Review of   24 comments addressing IP related aspects 

in standards setting  

on the Web site containing 93 public comments submitted in response    to the call for comments on Effectiveness of Federal Agency Participation in Standardization 

in Select Technology Sectors for the

National Science and Technology Council Technology Committee  Subcommittee on Standardization

GTW Associates  submitted  recommendations and substantive comments   in  March 7,  2011  Standardization feedback to the  Sub-Committee on Standards  Docket No. 0909100442–0563–02

 

24 of the comments on the site Web site containing 93 public comments submitted in response  referred to Intellectual property rights matters.  GTW Associates has excerpted text from these comments and pasted them below  and in the attachment. 

 

See   an   analysis of the comments 

 

 

1) ATIS page 6

Nor is it ATIS’ experience that any change in the current standardization approach is necessary because of intellectual property issues. ATIS’ IPR policy is modeled on the ANSI policy, and seeks the disclosure of IPR that may be essential to a standard, and for owners of essential IP to provide licensing undertakings stating their willingness to make licenses available. This policy has worked well for ATIS, which has experienced no instances where IPR has delayed or precluded the development of an ATIS standard or its implementation. This includes with respect to those standards developed for implementation by federal agencies or pursuant to agency direction.

 

2) American Bar Association ABA Section of Science & Technology Law  page 3 & 4 

Almost all SSOs today have a written IPR policy that governs the treatment of patents and other IPR relating to standards developed within the SSO. These IPR policies often differ in significant regards and our experience is that there is no ideal or one-size-fits-all IPR policy ... Stakeholders, including government stakeholders, have a legitimate interest in avoiding the unnecessary expenditure of resources to develop or adopt a standard that cannot be implemented because essential IPR is not available.  As an initial approach, government agency stakeholders could work with industry to create a high-level check list that would identify issues potentially blocking the implementation. For example, such a checklist could include questions regarding whether the SSO has a published IPR policy, whether the SSO makes patent disclosures or licensing commitments public, whether any patent owners claiming to own essential patent claims have disclosed to the standards body in question that they are not willing to license such claims on RAND or RAND-RF terms, and whether there are any known IPR lawsuits, threats of litigation, or settlements involving the standardized technology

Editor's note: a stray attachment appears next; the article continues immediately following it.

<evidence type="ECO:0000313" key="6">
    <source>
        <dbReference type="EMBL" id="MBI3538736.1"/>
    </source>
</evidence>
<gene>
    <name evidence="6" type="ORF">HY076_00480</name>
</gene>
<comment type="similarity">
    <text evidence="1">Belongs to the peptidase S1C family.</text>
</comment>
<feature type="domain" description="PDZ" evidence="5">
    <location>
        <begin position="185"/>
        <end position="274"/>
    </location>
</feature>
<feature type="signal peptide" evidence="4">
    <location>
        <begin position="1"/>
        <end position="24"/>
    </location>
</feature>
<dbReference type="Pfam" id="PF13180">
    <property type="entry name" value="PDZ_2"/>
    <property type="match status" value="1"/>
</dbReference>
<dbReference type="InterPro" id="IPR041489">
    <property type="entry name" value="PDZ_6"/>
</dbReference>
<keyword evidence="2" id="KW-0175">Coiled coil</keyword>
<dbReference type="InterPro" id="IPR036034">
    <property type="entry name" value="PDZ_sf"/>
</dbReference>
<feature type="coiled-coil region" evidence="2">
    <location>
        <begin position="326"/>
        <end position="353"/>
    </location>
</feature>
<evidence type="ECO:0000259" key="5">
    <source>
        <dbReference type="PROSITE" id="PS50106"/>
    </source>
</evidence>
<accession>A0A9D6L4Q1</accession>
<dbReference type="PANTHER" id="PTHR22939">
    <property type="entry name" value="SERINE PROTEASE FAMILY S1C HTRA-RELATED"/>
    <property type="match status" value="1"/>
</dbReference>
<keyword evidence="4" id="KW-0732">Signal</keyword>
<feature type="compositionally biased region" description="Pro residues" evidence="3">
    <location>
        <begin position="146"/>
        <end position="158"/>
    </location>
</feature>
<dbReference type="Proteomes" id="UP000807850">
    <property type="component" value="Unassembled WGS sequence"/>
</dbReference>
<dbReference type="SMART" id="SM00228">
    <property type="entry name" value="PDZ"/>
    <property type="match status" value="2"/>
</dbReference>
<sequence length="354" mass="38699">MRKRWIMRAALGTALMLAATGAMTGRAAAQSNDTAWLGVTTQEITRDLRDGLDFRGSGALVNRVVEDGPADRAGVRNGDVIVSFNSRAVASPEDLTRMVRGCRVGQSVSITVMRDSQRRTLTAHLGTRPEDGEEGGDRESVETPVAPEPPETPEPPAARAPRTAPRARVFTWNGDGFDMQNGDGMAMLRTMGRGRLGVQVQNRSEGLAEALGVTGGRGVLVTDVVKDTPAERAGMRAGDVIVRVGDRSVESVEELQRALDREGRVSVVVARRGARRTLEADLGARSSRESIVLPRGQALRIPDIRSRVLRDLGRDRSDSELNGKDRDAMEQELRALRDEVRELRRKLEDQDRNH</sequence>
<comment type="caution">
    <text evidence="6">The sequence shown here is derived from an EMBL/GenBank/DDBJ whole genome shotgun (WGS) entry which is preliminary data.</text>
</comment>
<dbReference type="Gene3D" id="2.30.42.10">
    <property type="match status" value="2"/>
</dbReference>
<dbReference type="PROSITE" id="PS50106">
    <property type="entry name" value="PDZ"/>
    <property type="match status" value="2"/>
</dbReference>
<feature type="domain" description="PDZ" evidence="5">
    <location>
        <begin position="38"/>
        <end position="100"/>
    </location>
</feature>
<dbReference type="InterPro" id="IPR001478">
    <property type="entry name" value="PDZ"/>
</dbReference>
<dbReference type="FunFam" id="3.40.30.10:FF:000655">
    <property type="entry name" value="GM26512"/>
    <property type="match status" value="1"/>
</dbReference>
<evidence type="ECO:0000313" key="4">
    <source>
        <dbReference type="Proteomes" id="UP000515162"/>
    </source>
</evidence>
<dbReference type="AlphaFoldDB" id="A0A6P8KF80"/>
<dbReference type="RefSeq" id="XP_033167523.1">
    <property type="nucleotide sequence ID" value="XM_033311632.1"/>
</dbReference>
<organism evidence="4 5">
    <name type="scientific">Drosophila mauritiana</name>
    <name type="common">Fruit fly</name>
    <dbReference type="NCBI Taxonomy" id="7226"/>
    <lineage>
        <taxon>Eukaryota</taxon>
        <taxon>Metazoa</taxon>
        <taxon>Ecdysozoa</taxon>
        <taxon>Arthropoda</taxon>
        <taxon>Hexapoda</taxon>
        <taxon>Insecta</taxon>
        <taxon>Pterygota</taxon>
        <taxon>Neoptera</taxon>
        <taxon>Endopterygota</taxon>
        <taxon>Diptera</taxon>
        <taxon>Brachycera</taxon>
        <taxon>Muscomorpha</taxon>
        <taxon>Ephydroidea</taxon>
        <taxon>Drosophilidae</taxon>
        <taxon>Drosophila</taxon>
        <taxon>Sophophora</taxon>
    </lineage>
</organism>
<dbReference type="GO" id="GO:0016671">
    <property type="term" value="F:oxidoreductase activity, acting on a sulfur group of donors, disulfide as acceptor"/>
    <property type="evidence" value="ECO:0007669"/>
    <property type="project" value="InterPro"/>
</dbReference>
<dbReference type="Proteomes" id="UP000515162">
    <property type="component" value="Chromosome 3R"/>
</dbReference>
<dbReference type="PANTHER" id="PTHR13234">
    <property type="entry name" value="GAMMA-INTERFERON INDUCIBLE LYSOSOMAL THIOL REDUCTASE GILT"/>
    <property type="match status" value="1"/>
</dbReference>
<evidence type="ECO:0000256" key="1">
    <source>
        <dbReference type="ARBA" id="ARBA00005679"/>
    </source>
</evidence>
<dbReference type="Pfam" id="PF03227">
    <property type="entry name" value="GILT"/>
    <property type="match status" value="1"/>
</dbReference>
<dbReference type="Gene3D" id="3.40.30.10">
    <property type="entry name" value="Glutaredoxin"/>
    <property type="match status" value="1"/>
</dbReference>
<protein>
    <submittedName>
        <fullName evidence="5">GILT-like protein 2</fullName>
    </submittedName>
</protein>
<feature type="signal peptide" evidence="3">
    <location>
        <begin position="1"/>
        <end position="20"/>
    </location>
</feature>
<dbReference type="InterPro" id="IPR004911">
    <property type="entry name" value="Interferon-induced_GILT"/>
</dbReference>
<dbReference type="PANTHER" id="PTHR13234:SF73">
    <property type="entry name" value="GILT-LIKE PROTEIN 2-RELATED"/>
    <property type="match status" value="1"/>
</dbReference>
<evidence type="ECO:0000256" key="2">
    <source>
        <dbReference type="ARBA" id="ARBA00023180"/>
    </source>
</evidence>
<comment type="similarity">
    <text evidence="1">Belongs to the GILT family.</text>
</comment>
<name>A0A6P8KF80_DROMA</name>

3) AIPLA   page 1   

These comments reflect AIPLA’s general views that: 1) AIPLA favors standards-setting organizations (SSOs) having the flexibility to formulate their own policies and procedures; 2) AIPLA does not support legislative, regulatory, judicial, or administrative action that requires all SSOs to adopt a single prescribed IPR/licensing and disclosure policy; and 3) AIPLA favors the practice by SSOs of making clear and publicly available information relating to the SSOs’ standards development and their IPR / licensing and disclosure policies. 

 

 

 

4) ANSI  page 12 

The ANSI Patent Policy has proven over time to be a flexible and effective means of addressing the incorporation of patented technology into standards. Indeed, out of the approximately 10,000 current ANS, for only a relatively small number have questions ever been formally raised regarding the ANSI Patent Policy, including issues relating to improper “hold up.” ANSI generally seeks to address broader patent-related issues vis-à-vis its Patent Policy and Guidelines, while recognizing that bilateral disputes are often best resolved through legal proceedings as opposed to wholesale changes to the ANSI Policy.